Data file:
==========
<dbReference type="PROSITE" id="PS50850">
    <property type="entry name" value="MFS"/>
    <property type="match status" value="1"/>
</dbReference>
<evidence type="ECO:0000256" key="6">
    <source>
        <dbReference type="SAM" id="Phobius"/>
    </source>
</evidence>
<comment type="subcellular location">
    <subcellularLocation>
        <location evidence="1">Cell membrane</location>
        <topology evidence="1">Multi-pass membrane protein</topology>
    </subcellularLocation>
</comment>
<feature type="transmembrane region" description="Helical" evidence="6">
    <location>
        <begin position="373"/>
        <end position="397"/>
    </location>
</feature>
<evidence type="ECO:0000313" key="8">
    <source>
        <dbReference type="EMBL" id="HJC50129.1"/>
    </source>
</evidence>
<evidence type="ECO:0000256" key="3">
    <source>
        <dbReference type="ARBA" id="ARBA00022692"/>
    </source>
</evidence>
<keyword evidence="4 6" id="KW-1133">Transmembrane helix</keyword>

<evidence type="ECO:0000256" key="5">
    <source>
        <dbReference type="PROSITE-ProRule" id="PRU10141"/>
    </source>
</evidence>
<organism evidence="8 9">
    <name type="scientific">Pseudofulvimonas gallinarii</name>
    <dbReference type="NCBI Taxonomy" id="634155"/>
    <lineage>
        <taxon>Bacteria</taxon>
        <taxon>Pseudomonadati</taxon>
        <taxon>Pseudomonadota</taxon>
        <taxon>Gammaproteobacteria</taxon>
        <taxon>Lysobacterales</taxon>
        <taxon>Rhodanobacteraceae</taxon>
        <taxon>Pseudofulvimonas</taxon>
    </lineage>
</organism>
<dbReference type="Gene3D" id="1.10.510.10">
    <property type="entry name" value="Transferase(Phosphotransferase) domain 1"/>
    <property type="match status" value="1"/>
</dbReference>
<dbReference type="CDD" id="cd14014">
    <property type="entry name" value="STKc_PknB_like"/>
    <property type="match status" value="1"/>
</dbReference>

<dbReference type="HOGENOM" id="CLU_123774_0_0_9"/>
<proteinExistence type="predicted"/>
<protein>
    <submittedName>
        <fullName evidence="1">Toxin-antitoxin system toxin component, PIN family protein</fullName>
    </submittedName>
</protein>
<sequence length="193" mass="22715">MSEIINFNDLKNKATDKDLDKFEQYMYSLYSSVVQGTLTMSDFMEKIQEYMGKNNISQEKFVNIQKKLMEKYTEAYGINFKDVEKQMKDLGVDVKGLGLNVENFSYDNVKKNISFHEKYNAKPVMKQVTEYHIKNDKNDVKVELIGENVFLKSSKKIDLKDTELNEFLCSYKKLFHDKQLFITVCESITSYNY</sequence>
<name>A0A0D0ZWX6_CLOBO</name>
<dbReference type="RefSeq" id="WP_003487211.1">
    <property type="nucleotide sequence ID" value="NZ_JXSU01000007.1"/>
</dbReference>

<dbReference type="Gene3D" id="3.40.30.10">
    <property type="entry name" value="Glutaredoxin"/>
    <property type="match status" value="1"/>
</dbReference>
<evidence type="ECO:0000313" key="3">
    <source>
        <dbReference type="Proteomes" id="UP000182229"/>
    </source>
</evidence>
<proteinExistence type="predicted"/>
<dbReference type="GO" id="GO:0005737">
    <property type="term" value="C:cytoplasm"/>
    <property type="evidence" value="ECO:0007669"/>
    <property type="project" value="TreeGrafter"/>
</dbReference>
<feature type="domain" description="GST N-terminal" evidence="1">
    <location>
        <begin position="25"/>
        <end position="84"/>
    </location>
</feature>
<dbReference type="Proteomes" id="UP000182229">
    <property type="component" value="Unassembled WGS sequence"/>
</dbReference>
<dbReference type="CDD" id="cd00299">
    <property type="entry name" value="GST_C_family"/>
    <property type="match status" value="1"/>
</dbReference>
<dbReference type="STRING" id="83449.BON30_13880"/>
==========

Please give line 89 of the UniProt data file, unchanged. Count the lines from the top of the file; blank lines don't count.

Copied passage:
        <end position="84"/>